ESR’s commitment to using science and research to support our Pacific neighbours prepare for a changing climate took a step further today, with the signing of a Memorandum of Understanding with Kiribati’s Ministry of Health and Medical Services.
The MoU helps pave the way for research projects aiming to improve outcomes in key health areas that the Ministry has identified as most important for their communities, such as antimicrobial resistance, water quality and addressing unacceptably high morbidity and mortality from the double burden of communicable and non-communicable diseases.
The signing builds on a long history for ESR of supporting Kiribati, an island nation facing particular threats due to rising sea levels.
Past research, funded by Ministry of Foreign Affairs and Trade, has addressed water quality, sanitation and hygiene, exploring questions such as the effectiveness of the island’s coral sand in removing micro-organisms from septic tank wastewater systems.
ESR's forensic team will also meet with a representative from the Kiribati Police Service who is accompanying the MHMS delegation to explore how ESR's expertise can support their work.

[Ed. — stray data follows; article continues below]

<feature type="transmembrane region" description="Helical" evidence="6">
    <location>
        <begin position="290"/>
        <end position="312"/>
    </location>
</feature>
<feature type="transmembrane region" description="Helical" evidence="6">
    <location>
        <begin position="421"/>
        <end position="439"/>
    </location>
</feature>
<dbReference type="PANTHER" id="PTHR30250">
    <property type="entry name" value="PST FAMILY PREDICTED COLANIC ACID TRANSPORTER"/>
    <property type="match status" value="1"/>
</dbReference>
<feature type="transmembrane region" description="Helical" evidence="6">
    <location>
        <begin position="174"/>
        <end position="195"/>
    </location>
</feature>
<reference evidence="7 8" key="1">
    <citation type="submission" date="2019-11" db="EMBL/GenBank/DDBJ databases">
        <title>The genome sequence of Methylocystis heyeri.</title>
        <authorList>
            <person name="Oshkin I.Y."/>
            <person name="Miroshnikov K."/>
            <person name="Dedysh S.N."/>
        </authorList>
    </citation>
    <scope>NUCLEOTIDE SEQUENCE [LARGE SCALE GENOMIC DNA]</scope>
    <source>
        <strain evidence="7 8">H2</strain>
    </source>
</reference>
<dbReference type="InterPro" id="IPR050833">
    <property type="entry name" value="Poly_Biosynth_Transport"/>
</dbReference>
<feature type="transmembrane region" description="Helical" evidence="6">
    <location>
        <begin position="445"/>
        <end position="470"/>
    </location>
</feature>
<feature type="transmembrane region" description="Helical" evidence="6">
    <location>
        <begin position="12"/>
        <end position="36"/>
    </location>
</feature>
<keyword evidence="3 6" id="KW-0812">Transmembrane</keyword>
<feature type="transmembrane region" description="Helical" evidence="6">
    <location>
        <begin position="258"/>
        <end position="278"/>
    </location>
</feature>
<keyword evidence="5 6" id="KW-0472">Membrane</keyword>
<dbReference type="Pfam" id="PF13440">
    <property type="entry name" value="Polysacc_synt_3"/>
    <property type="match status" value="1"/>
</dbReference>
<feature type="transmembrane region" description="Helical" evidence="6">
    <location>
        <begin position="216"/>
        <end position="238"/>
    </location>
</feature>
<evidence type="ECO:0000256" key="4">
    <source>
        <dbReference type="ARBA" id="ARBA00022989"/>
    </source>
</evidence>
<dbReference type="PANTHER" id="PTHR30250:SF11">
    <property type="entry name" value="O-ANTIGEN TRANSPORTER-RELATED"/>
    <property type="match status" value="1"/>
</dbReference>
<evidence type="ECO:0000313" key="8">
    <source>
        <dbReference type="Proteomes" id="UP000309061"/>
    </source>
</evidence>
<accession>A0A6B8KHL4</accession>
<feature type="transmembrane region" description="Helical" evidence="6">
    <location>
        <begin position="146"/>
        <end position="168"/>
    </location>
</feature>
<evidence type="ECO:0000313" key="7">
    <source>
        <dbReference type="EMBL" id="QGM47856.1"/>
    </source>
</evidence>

Recently, ESR was honoured to be invited to Kiribati’s Health Sector Coordination Committee Meeting, highlighting shared priorities in areas including climate change and health, infectious disease testing and surveillance, and health digitisation.
Kiribati Minister of Health and Medical Services Hon Dr Tinte Itinteang says that capacity building is a cornerstone of this collaboration.
“We envision a future where our healthcare and police professionals have access to cutting edge training and knowledge transfer programs facilitated by ESR.”
ESR Chief Executive Peter Lennox says the MOU speaks to his firm belief in the importance of working together to address global challenges that matter to us all.
“We are very much of the mindset that a safe, sustainable, healthy and prosperous Pacific benefits all of Aotearoa New Zealand. Responding to challenges like climate change require all hands to the deck – including science expertise, political leaders and local communities. It’s by drawing on our complementary expertise and experiences that we can ensure that any research we undertake together will benefit communities directly.
“We are honoured to be working with our Pacific neighbours on these huge questions and challenges that are not of their making, but that impact their communities profoundly.”